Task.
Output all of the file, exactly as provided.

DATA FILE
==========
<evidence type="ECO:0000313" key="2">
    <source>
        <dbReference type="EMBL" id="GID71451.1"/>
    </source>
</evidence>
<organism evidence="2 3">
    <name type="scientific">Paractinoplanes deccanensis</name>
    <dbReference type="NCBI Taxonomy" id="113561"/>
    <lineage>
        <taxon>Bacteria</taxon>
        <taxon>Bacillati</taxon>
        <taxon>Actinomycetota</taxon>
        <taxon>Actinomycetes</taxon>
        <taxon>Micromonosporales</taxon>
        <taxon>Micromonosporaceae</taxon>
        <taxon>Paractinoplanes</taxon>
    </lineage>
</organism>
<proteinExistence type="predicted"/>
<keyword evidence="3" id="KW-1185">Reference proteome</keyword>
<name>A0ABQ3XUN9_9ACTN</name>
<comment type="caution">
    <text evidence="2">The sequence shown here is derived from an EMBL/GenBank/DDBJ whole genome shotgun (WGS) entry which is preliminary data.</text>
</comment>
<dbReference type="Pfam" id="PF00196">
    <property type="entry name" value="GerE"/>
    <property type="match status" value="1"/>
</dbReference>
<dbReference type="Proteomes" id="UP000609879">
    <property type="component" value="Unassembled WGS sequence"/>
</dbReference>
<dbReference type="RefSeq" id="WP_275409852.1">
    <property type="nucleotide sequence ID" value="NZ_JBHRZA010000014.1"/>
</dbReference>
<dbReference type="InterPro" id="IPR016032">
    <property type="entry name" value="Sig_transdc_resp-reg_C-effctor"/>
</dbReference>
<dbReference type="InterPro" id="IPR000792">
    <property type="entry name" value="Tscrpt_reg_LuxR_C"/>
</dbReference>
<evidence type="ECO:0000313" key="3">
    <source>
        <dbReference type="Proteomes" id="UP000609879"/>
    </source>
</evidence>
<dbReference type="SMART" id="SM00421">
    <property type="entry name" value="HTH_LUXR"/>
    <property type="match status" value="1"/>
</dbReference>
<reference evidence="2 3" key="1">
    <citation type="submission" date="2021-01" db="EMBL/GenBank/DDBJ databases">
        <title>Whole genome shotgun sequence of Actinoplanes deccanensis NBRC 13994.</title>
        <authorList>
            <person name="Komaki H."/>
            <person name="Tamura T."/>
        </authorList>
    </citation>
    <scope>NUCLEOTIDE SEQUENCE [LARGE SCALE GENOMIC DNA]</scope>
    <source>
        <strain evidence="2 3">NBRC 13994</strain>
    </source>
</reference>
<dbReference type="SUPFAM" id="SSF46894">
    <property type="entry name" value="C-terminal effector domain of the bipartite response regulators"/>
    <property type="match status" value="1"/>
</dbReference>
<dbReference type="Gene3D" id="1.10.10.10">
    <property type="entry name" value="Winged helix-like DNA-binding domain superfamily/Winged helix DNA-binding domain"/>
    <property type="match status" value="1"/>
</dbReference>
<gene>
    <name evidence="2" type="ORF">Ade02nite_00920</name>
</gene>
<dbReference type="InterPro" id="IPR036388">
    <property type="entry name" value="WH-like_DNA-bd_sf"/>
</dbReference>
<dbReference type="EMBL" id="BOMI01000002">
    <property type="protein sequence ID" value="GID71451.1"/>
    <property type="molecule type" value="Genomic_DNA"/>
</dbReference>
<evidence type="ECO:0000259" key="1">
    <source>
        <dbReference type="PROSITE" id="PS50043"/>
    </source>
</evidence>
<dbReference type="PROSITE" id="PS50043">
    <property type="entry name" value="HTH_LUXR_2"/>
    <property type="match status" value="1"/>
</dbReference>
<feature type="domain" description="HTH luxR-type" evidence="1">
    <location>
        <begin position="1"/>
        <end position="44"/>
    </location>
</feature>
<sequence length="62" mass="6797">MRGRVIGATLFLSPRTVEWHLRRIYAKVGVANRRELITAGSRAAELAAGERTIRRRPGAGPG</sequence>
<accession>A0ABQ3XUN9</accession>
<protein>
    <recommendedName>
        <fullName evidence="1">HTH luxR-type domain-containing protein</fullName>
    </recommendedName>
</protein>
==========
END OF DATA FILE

<evidence type="ECO:0000313" key="2">
    <source>
        <dbReference type="EMBL" id="GID71451.1"/>
    </source>
</evidence>
<organism evidence="2 3">
    <name type="scientific">Paractinoplanes deccanensis</name>
    <dbReference type="NCBI Taxonomy" id="113561"/>
    <lineage>
        <taxon>Bacteria</taxon>
        <taxon>Bacillati</taxon>
        <taxon>Actinomycetota</taxon>
        <taxon>Actinomycetes</taxon>
        <taxon>Micromonosporales</taxon>
        <taxon>Micromonosporaceae</taxon>
        <taxon>Paractinoplanes</taxon>
    </lineage>
</organism>
<proteinExistence type="predicted"/>
<keyword evidence="3" id="KW-1185">Reference proteome</keyword>
<name>A0ABQ3XUN9_9ACTN</name>
<comment type="caution">
    <text evidence="2">The sequence shown here is derived from an EMBL/GenBank/DDBJ whole genome shotgun (WGS) entry which is preliminary data.</text>
</comment>
<dbReference type="Pfam" id="PF00196">
    <property type="entry name" value="GerE"/>
    <property type="match status" value="1"/>
</dbReference>
<dbReference type="Proteomes" id="UP000609879">
    <property type="component" value="Unassembled WGS sequence"/>
</dbReference>
<dbReference type="RefSeq" id="WP_275409852.1">
    <property type="nucleotide sequence ID" value="NZ_JBHRZA010000014.1"/>
</dbReference>
<dbReference type="InterPro" id="IPR016032">
    <property type="entry name" value="Sig_transdc_resp-reg_C-effctor"/>
</dbReference>
<dbReference type="InterPro" id="IPR000792">
    <property type="entry name" value="Tscrpt_reg_LuxR_C"/>
</dbReference>
<evidence type="ECO:0000313" key="3">
    <source>
        <dbReference type="Proteomes" id="UP000609879"/>
    </source>
</evidence>
<dbReference type="SMART" id="SM00421">
    <property type="entry name" value="HTH_LUXR"/>
    <property type="match status" value="1"/>
</dbReference>
<reference evidence="2 3" key="1">
    <citation type="submission" date="2021-01" db="EMBL/GenBank/DDBJ databases">
        <title>Whole genome shotgun sequence of Actinoplanes deccanensis NBRC 13994.</title>
        <authorList>
            <person name="Komaki H."/>
            <person name="Tamura T."/>
        </authorList>
    </citation>
    <scope>NUCLEOTIDE SEQUENCE [LARGE SCALE GENOMIC DNA]</scope>
    <source>
        <strain evidence="2 3">NBRC 13994</strain>
    </source>
</reference>
<dbReference type="SUPFAM" id="SSF46894">
    <property type="entry name" value="C-terminal effector domain of the bipartite response regulators"/>
    <property type="match status" value="1"/>
</dbReference>
<dbReference type="Gene3D" id="1.10.10.10">
    <property type="entry name" value="Winged helix-like DNA-binding domain superfamily/Winged helix DNA-binding domain"/>
    <property type="match status" value="1"/>
</dbReference>
<gene>
    <name evidence="2" type="ORF">Ade02nite_00920</name>
</gene>
<dbReference type="InterPro" id="IPR036388">
    <property type="entry name" value="WH-like_DNA-bd_sf"/>
</dbReference>
<dbReference type="EMBL" id="BOMI01000002">
    <property type="protein sequence ID" value="GID71451.1"/>
    <property type="molecule type" value="Genomic_DNA"/>
</dbReference>
<evidence type="ECO:0000259" key="1">
    <source>
        <dbReference type="PROSITE" id="PS50043"/>
    </source>
</evidence>
<dbReference type="PROSITE" id="PS50043">
    <property type="entry name" value="HTH_LUXR_2"/>
    <property type="match status" value="1"/>
</dbReference>
<feature type="domain" description="HTH luxR-type" evidence="1">
    <location>
        <begin position="1"/>
        <end position="44"/>
    </location>
</feature>
<sequence length="62" mass="6797">MRGRVIGATLFLSPRTVEWHLRRIYAKVGVANRRELITAGSRAAELAAGERTIRRRPGAGPG</sequence>
<accession>A0ABQ3XUN9</accession>
<protein>
    <recommendedName>
        <fullName evidence="1">HTH luxR-type domain-containing protein</fullName>
    </recommendedName>
</protein>